ARIZONA NEWS

Prescott sues manufacturers, distributors over opioid crisis 

Apr 25, 2019, 4:21 AM
(AP Photo/Toby Talbot, File)...
(AP Photo/Toby Talbot, File)
(AP Photo/Toby Talbot, File)

PHOENIX — A northern Arizona city has filed a lawsuit this week against nearly two dozen pharmaceutical companies, alleging they caused the town harm from the sale and distribution of highly addictive drugs, including opioids.

Prescott, a town about 90 miles southwest of Flagstaff, filed the lawsuit against 18 defendants — 15 manufacturers, one distributor and two doctors — “for the societal and financial harm it has suffered at the hands of those directly responsible for the opioid crisis.”

The city is seeking “compensatory damages and injunctive relief” as a result of the lawsuit, which was filed Wednesday in Yavapai County Superior Court.

The lawsuit alleged that manufacturers knew the harm of their product and continued to push it on patients anyway.

“Over the course of a number of years, the city has seen a significant problem from opioid abuse, from a law enforcement standpoint, a public health standpoint, as well as our infamous recovery home issue we had for a number of years,” City Attorney Jon Paladini told KTAR News 92.3 FM on Thursday.

“All of those things have created an impact, on not just the quality of life here, but actually an economic impact on the city.”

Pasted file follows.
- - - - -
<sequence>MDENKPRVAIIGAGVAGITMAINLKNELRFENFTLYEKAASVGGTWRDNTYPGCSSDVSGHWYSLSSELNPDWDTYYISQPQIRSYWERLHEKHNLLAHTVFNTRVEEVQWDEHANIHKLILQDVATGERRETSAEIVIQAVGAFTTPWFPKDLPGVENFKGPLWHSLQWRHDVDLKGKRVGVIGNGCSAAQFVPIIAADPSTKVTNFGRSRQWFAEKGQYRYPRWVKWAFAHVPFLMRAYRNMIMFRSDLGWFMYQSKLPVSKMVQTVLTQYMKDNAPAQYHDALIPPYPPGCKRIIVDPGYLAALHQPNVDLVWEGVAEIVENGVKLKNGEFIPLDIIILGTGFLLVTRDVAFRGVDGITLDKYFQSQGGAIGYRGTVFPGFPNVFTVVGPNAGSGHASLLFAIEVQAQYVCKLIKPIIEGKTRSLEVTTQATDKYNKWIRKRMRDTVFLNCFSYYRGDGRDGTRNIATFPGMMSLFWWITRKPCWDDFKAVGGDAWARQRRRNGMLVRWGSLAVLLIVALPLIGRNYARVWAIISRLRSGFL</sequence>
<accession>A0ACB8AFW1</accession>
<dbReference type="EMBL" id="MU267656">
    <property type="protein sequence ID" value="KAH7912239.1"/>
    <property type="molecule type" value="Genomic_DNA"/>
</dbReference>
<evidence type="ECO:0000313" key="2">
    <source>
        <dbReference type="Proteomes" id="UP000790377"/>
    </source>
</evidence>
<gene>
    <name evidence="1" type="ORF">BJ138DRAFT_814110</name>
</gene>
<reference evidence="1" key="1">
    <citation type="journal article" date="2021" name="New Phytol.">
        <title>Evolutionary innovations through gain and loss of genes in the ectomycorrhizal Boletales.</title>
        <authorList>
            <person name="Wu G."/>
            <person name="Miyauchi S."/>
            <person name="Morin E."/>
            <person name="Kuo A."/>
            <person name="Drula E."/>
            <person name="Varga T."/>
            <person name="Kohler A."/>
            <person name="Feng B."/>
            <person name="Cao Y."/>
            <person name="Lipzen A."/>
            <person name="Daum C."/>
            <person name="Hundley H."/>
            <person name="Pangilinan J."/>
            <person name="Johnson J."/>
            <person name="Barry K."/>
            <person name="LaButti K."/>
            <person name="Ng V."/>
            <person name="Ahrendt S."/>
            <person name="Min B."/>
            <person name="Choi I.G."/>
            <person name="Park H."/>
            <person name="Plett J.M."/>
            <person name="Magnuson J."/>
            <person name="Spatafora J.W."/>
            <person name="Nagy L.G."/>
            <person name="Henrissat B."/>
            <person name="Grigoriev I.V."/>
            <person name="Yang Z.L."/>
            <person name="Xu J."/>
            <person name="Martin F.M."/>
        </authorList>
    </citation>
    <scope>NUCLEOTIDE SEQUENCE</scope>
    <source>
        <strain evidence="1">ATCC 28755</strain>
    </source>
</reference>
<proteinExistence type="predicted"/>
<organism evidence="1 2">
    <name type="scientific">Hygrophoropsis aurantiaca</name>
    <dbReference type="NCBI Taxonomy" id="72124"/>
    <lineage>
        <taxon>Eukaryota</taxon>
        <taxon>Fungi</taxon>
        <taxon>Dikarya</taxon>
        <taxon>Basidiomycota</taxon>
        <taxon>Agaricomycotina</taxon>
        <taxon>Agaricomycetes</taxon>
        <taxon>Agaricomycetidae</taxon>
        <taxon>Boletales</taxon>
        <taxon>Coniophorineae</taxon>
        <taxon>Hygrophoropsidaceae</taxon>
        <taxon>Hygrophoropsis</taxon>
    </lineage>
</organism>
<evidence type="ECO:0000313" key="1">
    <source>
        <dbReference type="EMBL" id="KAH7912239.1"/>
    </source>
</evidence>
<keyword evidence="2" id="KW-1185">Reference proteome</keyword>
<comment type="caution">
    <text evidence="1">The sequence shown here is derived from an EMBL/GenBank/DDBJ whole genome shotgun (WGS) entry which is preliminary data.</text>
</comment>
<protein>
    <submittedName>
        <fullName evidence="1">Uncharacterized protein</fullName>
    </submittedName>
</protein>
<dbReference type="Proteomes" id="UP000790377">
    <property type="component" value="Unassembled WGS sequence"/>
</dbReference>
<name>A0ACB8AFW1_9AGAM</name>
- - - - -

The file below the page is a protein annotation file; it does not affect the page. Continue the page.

Paladini said Yavapai County, which encompasses Prescott, has a disproportionate number of opioid distribution through legal prescriptions.

“There are 136 prescriptions for every 100 people,” Paladini said. “If everyone in the county had a prescription, some people would have more than one.”

Prescott, a town with a population of 40,000 people, had approximately 200 recovery homes, each with at least six people, within the city limits during its peak in 2013.

Paladini said treating these people caused a huge drain on public safety and public health resources.

“That’s a pretty big population for a smaller community to absorb,” Paladini said, adding that the recovery homes took up a “significant part” of the city landscape from about 2006 to 2014.

“It is a drain. Addiction is a drain on a community, both quality of life as well as economic drain,” he said.

While the lawsuit does not seek a specific amount of money, Paladini said any money the city council receives would likely be directed to public safety or health.

“It wouldn’t simply go into a general fund,” he said. “It would most likely tie to where addiction costs the city.”

KTAR News 92.3 FM’s Peter Samore contributed to this report. 

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Prescott sues manufacturers, distributors over opioid crisis